A Muslim American congresswoman's remarks deemed anti-Semitic by some colleagues has exposed deep fault lines among Democrats, with the party seeking to contain the damage with passage Thursday of a measure condemning bigotry and hate.
After days of soul-searching and febrile recrimination, the Democratic leadership appeared desperate to move past a controversy that has left the party split two months since reclaiming the House majority.
House Speaker Nancy Pelosi unveiled a resolution that she called the "strongest possible opposition" to anti-Semitism, Islamophobia, and white supremacist bigotry.
The decision followed acrimonious debate over how to reprimand Minnesota Democrat Ilhan Omar, who sparked a firestorm over repeated criticisms of Israel and a powerful pro-Israel lobby in Washington that exerts influence in US politics.
The resolution passed overwhelmingly, 407 to 23, with all Democrats voting in favor including Omar herself.
The former Somali refugee had been assailed for suggesting supporters of Israel are urging lawmakers to have "allegiance to a foreign country."
Lawmakers expressed outrage, warning that Omar was peddling in age-old anti-Semitic tropes about Jews having dual loyalties.
Weeks earlier she drew ire for suggesting Jewish political power comes through their money, and that the American Israel Public Affairs Committee lobbying group was paying US politicians to support Israel.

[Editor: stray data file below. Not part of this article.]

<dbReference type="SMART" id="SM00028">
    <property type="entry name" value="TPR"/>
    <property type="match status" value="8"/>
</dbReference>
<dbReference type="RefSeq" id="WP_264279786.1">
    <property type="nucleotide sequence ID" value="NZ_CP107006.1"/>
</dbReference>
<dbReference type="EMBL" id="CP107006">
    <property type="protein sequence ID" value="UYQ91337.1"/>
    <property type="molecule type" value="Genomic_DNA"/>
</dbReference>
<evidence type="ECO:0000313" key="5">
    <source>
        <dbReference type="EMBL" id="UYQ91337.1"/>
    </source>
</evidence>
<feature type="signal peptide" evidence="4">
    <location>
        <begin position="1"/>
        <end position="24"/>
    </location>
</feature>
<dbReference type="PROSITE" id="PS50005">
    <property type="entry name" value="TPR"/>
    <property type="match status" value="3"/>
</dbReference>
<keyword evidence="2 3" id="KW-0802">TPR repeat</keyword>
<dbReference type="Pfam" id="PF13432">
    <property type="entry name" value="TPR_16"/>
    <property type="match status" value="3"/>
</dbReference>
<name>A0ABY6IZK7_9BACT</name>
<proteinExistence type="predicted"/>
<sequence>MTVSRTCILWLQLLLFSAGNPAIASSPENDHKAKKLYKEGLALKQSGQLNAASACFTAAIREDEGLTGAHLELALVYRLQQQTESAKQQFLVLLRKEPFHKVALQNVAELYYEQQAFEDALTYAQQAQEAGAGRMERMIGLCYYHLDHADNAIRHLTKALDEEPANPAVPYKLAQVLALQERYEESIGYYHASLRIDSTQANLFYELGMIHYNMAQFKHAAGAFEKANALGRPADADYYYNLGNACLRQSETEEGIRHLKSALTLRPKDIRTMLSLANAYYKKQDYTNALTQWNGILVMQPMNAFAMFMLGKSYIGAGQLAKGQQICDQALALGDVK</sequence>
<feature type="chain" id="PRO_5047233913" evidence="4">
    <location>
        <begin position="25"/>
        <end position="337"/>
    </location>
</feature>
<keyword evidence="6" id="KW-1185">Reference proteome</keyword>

A vote had been expected on a resolution specifically condemning anti-Semitism.
The resolution does not mention Omar by name, and some Republicans complained that the measure's original intent was "watered down."
Omar joined the two other Muslims in Congress, Rashida Tlaib and Andre Carson, in praising the measure's passage.
"It's the first time we have voted on a resolution condemning Anti-Muslim bigotry in our nation's history," they said, noting the worrying rise of extremism in America.
"Our nation is having a difficult conversation and we believe this is great progress."
Some Democrats including three 2020 presidential contenders Bernie Sanders, Elizabeth Warren and Kamala Harris, expressed frustration that Omar faced an implicit rebuke, while racist statements by Trump and other Republicans go largely unchallenged.
"We must not... equate anti-Semitism with legitimate criticism of the right-wing Netanyahu government in Israel," said Sanders, who is Jewish.